The 2012 World Drug Report cited an increase in synthetic drug production worldwide, “including significant increases in the production and consumptions of psychoactive substances that are not under international control.” Overall, use of illegal drugs remained stable during the past five years, at between 3.4 and 6.6 percent of the world’s adult population. Marijuana was the most widely used drug.

Coca bush cultivation has decreased 33 percent over the past 12 years. Seizures of methamphetamine more than doubled in 2010 compared with 2008. In Europe, seizures of Ecstasy pills more than doubled.

“Heroin, cocaine and other drugs continue to kill around 200,000 people a year, shattering families and bringing misery to thousands of other people, insecurity and the spread of HIV,” the Executive Director of the UN Office on Drugs and Crime, Yury Fedotov, said in a news release. He added that as developing countries emulate industrialized nations’ lifestyles, it is likely that drug consumption will increase.

CA Doctor Ordered to Stand Trial for Prescription Drug Overdose Deaths

By Join Together Staff | June 27, 2012 | Leave a comment | Filed inCommunity Related, Legal & Prescription Drugs

A physician accused of prescribing drugs to three young men who died of overdoses was ordered to stand trial for second-degree murder, the Associated Press reports.

Dr. Hsui-Ying “Lisa” Tseng is one of only a few physicians nationwide to be charged with murder related to prescription drugs, the article notes.

The decision to order Tseng to stand trial came after a three-week preliminary hearing. Young men testified they saw Tseng after using up prescriptions written by other doctors. While there was testimony about 12 of her patients who died of drug overdoses, prosecutors charged her with three of the deaths, which they said were caused solely by her prescriptions.

Some patients who testified said they used illegal drugs, such as heroin, that they did not obtain from Tseng. She was accused of prescribing drugs including oxycodone, methadone, Xanax and Soma, according to the AP.

Tseng and her husband operated a storefront medical clinic in suburban Los Angeles. Authorities allege she wrote more than 27,000 prescriptions in a three-year period. Tseng pleaded not guilty to 24 felony counts. She could face 45 years to life in prison if she is convicted on all charges. Her bail was set at $3 million. The judge denied a defense request to have bail lowered to $1 million.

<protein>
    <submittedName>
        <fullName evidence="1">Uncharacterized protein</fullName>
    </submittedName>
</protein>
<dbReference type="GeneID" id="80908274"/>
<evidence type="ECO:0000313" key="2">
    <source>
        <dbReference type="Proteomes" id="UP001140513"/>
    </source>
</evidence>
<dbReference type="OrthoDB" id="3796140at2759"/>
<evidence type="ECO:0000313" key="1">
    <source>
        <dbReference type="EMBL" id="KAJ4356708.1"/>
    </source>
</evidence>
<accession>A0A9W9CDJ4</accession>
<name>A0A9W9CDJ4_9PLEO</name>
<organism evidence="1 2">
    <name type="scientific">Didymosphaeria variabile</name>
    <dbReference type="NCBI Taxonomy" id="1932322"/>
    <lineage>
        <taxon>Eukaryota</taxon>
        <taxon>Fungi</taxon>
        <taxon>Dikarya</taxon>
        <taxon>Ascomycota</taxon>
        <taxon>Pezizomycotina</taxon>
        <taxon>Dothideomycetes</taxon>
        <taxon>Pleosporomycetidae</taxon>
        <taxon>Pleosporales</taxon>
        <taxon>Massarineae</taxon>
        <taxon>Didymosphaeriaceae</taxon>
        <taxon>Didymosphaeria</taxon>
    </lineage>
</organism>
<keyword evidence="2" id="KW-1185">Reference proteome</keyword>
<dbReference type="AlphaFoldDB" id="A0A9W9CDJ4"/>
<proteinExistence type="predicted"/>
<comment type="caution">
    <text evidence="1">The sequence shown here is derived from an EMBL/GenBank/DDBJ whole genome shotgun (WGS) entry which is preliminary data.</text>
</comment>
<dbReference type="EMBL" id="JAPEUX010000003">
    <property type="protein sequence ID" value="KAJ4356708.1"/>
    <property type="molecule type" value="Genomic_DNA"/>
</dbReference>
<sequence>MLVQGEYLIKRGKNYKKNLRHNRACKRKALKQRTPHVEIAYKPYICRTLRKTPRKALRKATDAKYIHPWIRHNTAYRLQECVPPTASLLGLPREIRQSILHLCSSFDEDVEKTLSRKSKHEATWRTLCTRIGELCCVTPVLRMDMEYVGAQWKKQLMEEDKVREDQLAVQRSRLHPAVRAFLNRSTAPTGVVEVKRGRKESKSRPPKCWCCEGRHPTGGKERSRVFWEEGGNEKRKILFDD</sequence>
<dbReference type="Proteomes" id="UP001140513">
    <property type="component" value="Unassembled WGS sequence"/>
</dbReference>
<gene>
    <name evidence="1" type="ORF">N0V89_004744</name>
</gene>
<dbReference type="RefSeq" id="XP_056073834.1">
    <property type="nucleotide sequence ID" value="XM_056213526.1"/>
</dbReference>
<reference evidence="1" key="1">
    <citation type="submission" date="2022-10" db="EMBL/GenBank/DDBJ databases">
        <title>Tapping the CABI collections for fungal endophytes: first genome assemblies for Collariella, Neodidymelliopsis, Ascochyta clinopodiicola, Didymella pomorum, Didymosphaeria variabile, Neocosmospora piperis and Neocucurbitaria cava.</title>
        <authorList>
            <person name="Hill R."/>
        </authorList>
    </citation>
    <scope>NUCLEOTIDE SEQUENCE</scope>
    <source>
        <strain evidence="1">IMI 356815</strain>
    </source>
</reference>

Tuesday, June 26, 2012

Prescription Drug Monitoring Pilot Program Launched in Two States

By Join Together Staff | June 22, 2012 | Leave a comment | Filed inCommunity Related, Government, Prescription Drugs & Prevention

A pilot program to expand and improve access to prescription drug records for physicians, pharmacists and emergency departments is being launched in Ohio and Indiana, the Department of Health and Human Services (HHS) announced. The program aims to reduce prescription drug abuse.

The program, launched by the HHS Health IT Division, is designed to make it easier for physicians to use prescription drug monitoring databases, Reuters reports. While 49 states have authorized theprograms, many doctors avoid using them because they are difficult to navigate, the article notes. Doctors also say the data is often old by the time it becomes available in the system, making it less useful when they are deciding whether to write a prescription. The new system will provide real-time information.

Government data will be merged with the electronic health recordssystems used in doctors’ offices and pharmacies, according to Marty Allain, a senior director at the Indiana Board of Pharmacy, who worked with HHS to design the pilot program.

In Indiana, emergency department staff will be encouraged to access patients’ prescription histories through a database already used in hospitals in the state. The Ohio project will test a new drug risk indicator in the electronic health record, and will determine how that affects doctors’ decisionmaking.

“Technology plays a critical role in our comprehensive efforts to address our nation’s prescription drug abuse epidemic,” Gil Kerlikowske, Director of National Drug Control Policy, said in a news release. “Together with education, proper disposal practices, and enforcement, improving existing prescription monitoring programs is a priority for this administration.”

Friday, June 22, 2012

Chronic Cocaine Use May Hasten Aging of the Brain

By Join Together Staff | April 25, 2012 | Leave a comment | Filed in Drugs &Research

Chronic cocaine use may accelerate aging of the brain, a new studysuggests. The study found people with cocaine dependence have greater levels of age-related loss of nerve tissue in the brain called gray matter.